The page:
Question: Unable to find solution: low coverage
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gravatar for twtoal
13 months ago by
twtoal0
twtoal0 wrote:

When I ran PureCN using matching tumor/normal pairs, most of my samples were flagged as having a noisy log-ratio.  However, all samples successfully ran through PureCN and none were flagged as Failed.

I then ran PureCN with --normal removed, so it would create a representative normal sample itself.  You had indicated this tended to produce better results.  Now, I've had several samples fail with a fatal error saying that no solution could be found.  These samples all seem to be at the lower end of our coverage.

Below is a screen shot of a plot showing mean coverage of each sample.  The samples that initially failed were the JES-61 and IBG-2-CG-178 samples.  I removed those from the analysis and tried again, and then sample PC-60T3 failed, so I removed it.  Now, sample CH-59T1 has failed.  Just what causes this failure, when it worked with matched normals?  Is this solely a problem with low coverage, or could there be another problem here?

 

ADD COMMENTlink written 13 months ago by twtoal0

You used the same Coverage.R (ideally default) parameters for tumor and normals and the database is using the correct data?

This error message usually only happens in catastrophic QC failures. Basically the 2D purity/ploidy search couldn't find a combination that fits the data.  Why is the coverage low? High AT/GC dropout, extreme duplication?

If you are sure everything is correct, can you share the tumor coverage and normal database RDS file?

ADD REPLYlink written 13 months ago by markus.riester110

For CH59-T1, PureCN indicates a coverage of around 50X, which matches my own data, and PureCN estimates duplication around 20%, which doesn't seem too high.  The coverage is lower than most of our other samples, and we are planning to get more sequencing data, but I wouldn't call that coverage extremely low.  Would you?

The purity is quite low, around 20%.

Yes, it was the same Coverage.R parameters for tumor and normals.  As far as I know, the database used the correct data.  Also, the results for the samples that completed do look better than the results with --normal.  For example, a lot fewer samples are flagged with noisy log ratio.

I've put the normal database RDS and the CH59T1 coverage files and VCF file into a zipped folder on dropbox at:

https://www.dropbox.com/s/45u5ycujeimr8f6/CH59T1_PureCN_Coverage.zip?dl=0

ADD REPLYlink modified 13 months ago • written 13 months ago by twtoal0

I'll have a look tonight or over the weekend. Possible that the coverage in off-target regions is too low and thus noisy. Up/down weighting off-target vs on-target based on sample-specific noise is something I want to look at for the next release.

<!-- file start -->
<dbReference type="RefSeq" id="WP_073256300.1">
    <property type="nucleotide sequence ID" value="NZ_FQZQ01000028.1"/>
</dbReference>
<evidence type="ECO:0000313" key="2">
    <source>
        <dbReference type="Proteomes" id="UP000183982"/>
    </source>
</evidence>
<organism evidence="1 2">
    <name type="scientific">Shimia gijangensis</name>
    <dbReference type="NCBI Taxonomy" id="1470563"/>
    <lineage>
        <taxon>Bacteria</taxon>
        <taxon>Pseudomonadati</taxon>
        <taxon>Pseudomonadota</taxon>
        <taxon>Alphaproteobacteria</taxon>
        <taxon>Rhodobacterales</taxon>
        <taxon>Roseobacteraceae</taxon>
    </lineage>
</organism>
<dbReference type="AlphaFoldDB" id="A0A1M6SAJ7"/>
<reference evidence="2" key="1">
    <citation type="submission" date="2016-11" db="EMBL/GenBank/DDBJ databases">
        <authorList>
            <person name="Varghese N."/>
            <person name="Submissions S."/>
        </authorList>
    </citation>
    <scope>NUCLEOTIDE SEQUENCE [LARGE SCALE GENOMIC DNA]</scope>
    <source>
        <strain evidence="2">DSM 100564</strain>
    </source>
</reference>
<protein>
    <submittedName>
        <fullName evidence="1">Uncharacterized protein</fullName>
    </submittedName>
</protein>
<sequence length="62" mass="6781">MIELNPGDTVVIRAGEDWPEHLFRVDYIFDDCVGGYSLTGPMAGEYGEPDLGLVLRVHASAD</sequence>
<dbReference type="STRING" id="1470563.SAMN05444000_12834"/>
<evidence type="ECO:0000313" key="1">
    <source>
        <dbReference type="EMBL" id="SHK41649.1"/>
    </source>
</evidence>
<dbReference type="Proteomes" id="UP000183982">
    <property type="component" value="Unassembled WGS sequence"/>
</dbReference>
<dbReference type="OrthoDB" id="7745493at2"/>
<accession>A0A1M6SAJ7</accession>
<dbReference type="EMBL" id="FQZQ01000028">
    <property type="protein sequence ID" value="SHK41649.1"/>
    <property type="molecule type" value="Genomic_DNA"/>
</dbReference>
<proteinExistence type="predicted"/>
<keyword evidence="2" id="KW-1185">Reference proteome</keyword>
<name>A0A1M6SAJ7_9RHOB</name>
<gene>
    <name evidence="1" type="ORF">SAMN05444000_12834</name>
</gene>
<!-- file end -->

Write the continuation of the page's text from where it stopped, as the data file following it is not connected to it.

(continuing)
Glad to hear it generally improved.

ADD REPLYlink written 13 months ago by markus.riester110

Did you change --offtargetwidth to a very small value? That in addition to the low coverage, you end up with just a small number of reads per off-target bin. So you just add noise from the off-target reads.

Have a bit more trust in PureCN's defaults, they are optimized over many thousands of samples.

Update: If you haven't changed --offtargetwidth, there is probably an issue with your mappability file in that it restricts the genome to very small patches.

The first off-target regions should be something like this:

1:10501-207117
1:258167-297419
1:586489-706352
1:706353-826217
1:826718-826890
1:827391-925401

NormalDB generates a target weight PNG file. Only if you see a huge difference in noise between on and off-target, you need to change the offtargetwidth.

 

ADD REPLYlink modified 13 months ago • written 13 months ago by markus.riester110

 

 

No, I used --offtargetwidth=200000 where 200000 is the default value you documented for --offtargetwidth.

I did generate a new mappability file using a new version of GEM sent to me by Paolo Ribeca, which he said fixed problems with the version you used.  I ran it with the same parameters you used.    I see that the .bigwig file that was generated was size 1.5GB for your version vs. 624MB for the new version, don't know why such a difference.

I uploaded the .wig file to dropbox, at:

https://www.dropbox.com/s/6yor69cyhkdutqs/Homo_sapiens_assembly38_LCCpanel.gemV2_100.mappability.fixed.wig.gz?dl=0

I don't understand where you are getting the off-target regions you list above.  The very first region in our target region BED file (from our panel manufacturer), which I provide as an argument to IntervalFile.R, is: